It’s a roar of cockney working-class dissatisfaction. Everything is heightened. The language, the characters, the emotion, the comedy. Written in a Shakespearean-like verse, Berkoff’s writing is often beautiful, often moving, and sometimes occasionally incomprehensible (in the best traditions of verse), but deftly brought to life by an exceptionally talented cast.

Jack Condon (Les) gives an exceptionally expressive and empathetic performance to an otherwise often distasteful character, while his brother Mike (James Craze) and Dad (Russell Barnett) ooze presence and hyper-masculinity.

The highlights of the show are the wonderful monologues. Hilarious, human, and often disturbing. Particularly moving was Boadicea Ricketts’ (Sylv) diatribe against patriarchal power and double standards which felt straight from heart, and sadly is not a monologue that has lost its poignancy. She gives a performance throughout the show that beautifully balances strength and sensuality with moments of touching vulnerability.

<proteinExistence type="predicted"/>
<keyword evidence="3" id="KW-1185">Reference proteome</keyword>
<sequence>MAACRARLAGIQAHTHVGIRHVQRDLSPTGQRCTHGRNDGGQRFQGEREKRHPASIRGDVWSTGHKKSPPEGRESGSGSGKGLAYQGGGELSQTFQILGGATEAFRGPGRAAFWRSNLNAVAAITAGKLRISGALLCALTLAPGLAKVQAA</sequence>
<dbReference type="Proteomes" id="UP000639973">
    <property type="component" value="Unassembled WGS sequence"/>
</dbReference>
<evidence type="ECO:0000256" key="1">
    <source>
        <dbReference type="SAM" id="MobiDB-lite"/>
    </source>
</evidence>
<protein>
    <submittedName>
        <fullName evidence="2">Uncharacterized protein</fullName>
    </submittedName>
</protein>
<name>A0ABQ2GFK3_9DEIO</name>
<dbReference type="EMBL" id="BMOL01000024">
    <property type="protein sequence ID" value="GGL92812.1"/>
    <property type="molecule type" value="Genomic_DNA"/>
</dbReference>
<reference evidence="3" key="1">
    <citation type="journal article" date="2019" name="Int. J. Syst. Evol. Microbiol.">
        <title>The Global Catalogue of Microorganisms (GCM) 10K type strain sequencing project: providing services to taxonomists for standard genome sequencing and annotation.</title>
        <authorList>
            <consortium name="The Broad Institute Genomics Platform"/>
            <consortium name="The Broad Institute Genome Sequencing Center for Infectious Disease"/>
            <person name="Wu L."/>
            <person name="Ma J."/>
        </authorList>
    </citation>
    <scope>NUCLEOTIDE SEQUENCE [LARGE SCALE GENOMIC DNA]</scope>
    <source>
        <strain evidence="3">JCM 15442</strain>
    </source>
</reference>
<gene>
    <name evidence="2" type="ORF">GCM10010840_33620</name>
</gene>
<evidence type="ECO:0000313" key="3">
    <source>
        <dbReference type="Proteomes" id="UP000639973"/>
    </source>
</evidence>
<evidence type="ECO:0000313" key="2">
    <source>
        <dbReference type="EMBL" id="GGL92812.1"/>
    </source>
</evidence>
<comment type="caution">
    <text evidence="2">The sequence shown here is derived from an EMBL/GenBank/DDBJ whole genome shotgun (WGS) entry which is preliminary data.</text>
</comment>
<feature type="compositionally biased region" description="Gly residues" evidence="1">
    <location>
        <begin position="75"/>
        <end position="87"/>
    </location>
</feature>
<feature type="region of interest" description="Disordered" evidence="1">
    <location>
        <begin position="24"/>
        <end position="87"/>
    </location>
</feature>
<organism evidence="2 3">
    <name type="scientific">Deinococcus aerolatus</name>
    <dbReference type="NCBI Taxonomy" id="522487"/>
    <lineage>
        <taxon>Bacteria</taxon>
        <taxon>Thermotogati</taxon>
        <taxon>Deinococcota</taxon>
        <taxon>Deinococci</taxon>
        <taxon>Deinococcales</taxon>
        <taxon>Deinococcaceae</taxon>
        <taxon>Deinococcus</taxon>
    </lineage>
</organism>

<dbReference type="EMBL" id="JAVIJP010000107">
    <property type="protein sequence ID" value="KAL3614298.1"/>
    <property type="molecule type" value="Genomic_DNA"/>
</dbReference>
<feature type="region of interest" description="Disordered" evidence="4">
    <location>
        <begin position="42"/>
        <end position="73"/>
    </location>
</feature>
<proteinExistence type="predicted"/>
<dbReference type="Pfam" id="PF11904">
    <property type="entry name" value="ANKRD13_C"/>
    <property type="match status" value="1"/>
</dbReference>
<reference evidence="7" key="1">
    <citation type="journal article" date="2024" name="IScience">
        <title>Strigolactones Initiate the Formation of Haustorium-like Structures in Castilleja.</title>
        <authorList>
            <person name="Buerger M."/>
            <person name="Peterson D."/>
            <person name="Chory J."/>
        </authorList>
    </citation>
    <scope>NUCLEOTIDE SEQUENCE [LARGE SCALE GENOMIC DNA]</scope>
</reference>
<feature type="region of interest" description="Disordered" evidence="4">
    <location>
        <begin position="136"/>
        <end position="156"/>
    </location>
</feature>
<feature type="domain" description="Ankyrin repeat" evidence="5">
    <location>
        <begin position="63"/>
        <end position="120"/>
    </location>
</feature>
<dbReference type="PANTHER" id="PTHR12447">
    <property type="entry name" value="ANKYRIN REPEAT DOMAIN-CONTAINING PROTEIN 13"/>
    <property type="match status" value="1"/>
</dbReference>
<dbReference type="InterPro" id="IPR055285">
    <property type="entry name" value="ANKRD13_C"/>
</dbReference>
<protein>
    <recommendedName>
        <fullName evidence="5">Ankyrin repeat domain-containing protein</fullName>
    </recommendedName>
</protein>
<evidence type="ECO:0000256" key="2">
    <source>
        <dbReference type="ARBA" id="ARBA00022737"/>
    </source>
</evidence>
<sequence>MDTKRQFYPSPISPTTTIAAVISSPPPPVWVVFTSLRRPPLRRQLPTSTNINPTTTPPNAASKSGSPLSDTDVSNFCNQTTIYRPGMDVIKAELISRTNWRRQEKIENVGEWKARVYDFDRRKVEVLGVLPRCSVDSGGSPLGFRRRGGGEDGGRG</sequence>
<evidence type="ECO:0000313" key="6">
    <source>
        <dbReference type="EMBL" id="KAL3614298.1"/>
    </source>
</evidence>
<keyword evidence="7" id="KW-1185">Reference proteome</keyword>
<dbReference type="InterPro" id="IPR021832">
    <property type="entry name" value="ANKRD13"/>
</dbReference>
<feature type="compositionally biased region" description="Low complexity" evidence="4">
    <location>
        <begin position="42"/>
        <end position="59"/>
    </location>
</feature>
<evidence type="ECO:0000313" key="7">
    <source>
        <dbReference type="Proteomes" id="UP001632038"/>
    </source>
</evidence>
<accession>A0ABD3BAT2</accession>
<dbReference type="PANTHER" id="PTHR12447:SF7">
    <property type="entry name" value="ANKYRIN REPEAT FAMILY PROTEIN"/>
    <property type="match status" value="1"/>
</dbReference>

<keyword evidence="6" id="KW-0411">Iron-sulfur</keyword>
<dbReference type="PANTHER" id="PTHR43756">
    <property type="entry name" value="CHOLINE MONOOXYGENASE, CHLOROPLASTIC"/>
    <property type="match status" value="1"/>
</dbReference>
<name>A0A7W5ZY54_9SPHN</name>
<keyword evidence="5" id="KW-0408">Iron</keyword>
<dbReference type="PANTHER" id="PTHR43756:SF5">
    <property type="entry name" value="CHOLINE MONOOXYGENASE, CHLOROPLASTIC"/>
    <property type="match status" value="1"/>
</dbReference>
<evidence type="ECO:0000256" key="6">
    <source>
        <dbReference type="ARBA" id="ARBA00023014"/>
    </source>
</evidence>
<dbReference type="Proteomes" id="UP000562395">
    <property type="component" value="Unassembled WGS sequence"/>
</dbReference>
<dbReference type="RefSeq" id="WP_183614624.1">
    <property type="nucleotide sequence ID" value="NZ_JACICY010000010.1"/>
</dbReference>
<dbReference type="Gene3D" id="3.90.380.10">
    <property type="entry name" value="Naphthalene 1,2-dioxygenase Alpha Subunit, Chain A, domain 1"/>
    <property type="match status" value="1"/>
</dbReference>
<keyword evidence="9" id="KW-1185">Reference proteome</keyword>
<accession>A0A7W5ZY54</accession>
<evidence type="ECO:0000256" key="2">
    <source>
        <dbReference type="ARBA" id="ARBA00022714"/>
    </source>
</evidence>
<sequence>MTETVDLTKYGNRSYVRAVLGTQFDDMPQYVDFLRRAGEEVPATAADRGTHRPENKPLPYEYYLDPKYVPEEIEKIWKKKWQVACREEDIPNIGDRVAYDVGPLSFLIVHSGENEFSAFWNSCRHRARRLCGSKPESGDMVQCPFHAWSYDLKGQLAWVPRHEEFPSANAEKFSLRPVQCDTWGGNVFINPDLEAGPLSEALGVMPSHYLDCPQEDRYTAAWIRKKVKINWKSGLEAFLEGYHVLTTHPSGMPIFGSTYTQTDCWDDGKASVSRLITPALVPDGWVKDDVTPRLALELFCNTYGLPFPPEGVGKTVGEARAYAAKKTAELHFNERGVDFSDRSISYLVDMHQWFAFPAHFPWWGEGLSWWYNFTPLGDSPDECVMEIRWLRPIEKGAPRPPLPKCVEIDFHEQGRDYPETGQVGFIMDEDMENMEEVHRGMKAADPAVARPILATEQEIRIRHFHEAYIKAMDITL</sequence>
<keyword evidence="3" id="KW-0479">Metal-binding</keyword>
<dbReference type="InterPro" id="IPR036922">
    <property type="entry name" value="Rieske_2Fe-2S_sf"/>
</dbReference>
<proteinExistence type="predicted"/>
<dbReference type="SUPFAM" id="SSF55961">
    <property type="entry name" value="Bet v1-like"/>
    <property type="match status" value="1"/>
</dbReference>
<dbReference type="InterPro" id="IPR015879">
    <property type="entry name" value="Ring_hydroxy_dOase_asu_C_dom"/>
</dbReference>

Not to be left out is Debra Penny (Mum), whose monologue was my favourite part of the show. It’s hilarious and vulgar and I’m not going to forget it in a hurry.

Jessica Lazar’s direction is energetic and vibrant, youthful and clever. The action is physical and slick, while also being layered and engaging.

I felt a little alienated by the play however, and struggled to connect with the piece and its characters outside isolated moments. This surprised me, since I enjoyed all the elements of the performance individually. I suspect it owes something to my being a recent immigrant and not quite understanding the many British references. Some of the biggest laughs went right over my head. Still, I wouldn’t hesitate to recommend the show as a great one to see with a drink and a mate.

 

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A Diary of a Nobody, Rough Haired Pointer @ The King’s Head Theatre

31 October – 18 November 2017

Adapted & directed by Mary Franklin